There are a number of different wound dressings available, which are dependent on the particular injury sustained:
¦Dry dressings: these dressings are usually comprised of a gauze material and used for wounds with a small amount of drainage. These dressings are useful for keeping the wound covered after cleaning and to promote healing, as well as taking out small amounts of infection.
¦Wet-to-dry dressings: these are mostly used for post-surgical wound care as well as debridement of wounds. In this type of dressing, the gauze is soaked in saline, placed lightly inside of the wound and covered with a dry dressing. The gauze can be removed once it has dried.
¦Foam dressings: dressings that require additional padding use foam pads to help absorb and provide a moist healing environment. They also act as a shield to the wound and prevent any damage from occurring.
¦Alginate dressings: these dressings are comprised of calcium and sodium salts, and provide a moist environment for the healing process. They are most suited to larger wounds, such as ulcers or donor sites.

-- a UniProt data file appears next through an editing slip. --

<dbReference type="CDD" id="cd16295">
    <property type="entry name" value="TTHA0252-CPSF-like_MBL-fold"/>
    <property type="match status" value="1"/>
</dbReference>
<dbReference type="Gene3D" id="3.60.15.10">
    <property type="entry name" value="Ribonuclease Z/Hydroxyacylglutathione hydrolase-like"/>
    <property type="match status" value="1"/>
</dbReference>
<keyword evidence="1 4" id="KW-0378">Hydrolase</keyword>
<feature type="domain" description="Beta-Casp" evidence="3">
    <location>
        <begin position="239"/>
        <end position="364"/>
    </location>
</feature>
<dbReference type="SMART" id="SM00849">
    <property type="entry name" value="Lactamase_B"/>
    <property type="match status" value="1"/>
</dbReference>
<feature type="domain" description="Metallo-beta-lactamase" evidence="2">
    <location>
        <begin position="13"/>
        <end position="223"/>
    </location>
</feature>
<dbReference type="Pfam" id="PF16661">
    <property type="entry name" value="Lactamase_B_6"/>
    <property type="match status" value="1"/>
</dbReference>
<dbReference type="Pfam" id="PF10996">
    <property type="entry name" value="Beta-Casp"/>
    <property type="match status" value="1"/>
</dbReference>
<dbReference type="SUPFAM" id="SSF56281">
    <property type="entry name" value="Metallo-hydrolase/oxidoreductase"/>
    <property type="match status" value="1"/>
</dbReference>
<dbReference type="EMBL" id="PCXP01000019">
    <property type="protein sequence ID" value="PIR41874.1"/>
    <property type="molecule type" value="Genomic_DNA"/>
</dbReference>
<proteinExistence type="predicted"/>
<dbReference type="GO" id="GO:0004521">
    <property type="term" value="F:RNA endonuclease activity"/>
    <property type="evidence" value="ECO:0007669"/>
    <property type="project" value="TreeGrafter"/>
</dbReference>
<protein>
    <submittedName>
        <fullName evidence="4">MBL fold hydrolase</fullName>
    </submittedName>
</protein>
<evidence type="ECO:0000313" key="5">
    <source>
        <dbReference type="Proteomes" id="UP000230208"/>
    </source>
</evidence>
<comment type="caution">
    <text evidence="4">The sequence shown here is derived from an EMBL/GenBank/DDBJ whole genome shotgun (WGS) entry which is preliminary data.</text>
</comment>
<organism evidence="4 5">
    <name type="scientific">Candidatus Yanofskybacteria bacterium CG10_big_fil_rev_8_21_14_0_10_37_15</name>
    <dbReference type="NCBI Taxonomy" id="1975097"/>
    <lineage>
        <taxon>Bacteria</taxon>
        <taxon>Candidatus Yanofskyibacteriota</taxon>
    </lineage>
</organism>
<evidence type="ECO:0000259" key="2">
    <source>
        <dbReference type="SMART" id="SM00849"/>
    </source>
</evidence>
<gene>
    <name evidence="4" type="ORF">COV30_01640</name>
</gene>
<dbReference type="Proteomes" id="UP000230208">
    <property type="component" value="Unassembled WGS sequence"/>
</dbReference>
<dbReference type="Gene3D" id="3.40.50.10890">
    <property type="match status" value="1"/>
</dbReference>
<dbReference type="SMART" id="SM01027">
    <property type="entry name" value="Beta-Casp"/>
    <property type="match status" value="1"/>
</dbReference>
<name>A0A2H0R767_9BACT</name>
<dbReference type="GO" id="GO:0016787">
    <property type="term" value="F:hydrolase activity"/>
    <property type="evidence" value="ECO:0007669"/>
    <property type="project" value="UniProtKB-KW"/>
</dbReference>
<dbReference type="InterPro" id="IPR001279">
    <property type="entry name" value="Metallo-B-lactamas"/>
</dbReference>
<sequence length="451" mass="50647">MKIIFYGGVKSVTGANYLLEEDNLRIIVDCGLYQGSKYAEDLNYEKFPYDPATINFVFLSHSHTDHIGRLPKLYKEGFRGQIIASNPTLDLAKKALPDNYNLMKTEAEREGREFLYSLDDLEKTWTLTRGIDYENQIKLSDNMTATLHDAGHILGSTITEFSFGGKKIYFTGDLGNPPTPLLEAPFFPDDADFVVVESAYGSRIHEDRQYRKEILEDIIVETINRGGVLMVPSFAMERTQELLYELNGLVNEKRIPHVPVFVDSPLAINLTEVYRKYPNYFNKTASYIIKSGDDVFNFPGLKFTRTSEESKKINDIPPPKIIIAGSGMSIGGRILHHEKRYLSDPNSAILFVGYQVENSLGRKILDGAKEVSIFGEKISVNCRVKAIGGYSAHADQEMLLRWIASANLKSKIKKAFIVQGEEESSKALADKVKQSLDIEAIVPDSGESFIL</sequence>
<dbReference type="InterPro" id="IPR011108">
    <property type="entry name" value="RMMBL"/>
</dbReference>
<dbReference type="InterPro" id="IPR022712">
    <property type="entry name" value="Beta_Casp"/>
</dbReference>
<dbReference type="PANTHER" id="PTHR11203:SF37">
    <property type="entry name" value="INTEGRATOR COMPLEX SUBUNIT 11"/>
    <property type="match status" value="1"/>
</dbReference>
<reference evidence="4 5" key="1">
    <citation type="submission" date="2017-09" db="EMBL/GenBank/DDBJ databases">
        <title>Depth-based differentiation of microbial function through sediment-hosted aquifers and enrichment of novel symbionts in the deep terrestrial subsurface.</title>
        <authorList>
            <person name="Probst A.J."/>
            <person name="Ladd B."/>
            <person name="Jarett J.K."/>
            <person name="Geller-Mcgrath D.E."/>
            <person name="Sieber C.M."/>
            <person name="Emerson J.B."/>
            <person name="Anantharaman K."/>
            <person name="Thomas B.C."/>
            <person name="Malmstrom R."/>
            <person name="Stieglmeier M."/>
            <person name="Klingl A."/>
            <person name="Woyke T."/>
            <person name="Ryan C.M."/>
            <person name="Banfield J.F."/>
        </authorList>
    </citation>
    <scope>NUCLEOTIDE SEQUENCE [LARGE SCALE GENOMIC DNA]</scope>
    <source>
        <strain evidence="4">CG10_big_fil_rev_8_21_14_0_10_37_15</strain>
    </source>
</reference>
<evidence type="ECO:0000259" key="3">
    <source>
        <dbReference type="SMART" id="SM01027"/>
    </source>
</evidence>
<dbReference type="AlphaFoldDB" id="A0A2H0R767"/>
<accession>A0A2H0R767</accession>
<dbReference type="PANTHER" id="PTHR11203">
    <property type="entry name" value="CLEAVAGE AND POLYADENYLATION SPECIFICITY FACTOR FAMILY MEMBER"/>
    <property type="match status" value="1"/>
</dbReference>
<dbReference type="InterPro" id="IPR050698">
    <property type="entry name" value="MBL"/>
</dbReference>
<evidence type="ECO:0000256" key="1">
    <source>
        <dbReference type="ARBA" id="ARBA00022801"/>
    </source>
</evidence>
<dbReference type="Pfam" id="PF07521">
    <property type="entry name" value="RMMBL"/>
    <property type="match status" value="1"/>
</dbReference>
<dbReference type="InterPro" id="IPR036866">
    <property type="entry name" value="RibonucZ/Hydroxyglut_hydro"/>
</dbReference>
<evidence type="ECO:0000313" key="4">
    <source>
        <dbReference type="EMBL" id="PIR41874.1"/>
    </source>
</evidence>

¦Hydro-fibre dressings: these are similar to alginate dressings in terms of absorption but they do not affect haemostasis. They are composed in sheets which contain polymer carboxymethylcellulose and can be cut according to the size and severity of the wound. A secondary dressing is always required.
¦Hydrogel dressings: this type of dressing is designed for infected areas and those in need of a moist environment to sufficiently heal. It helps promote the body’s own natural functions of removing necrotic tissue and is not advised to be used on dry wounds.
¦Self-adaptive dressings: these are highly absorbent and rely on the properties of smart polymers, which are sensitive to humidity levels. The material responds to changes in wound moisture in real time and can switch between absorption and hydration. They can be used on most open wounds.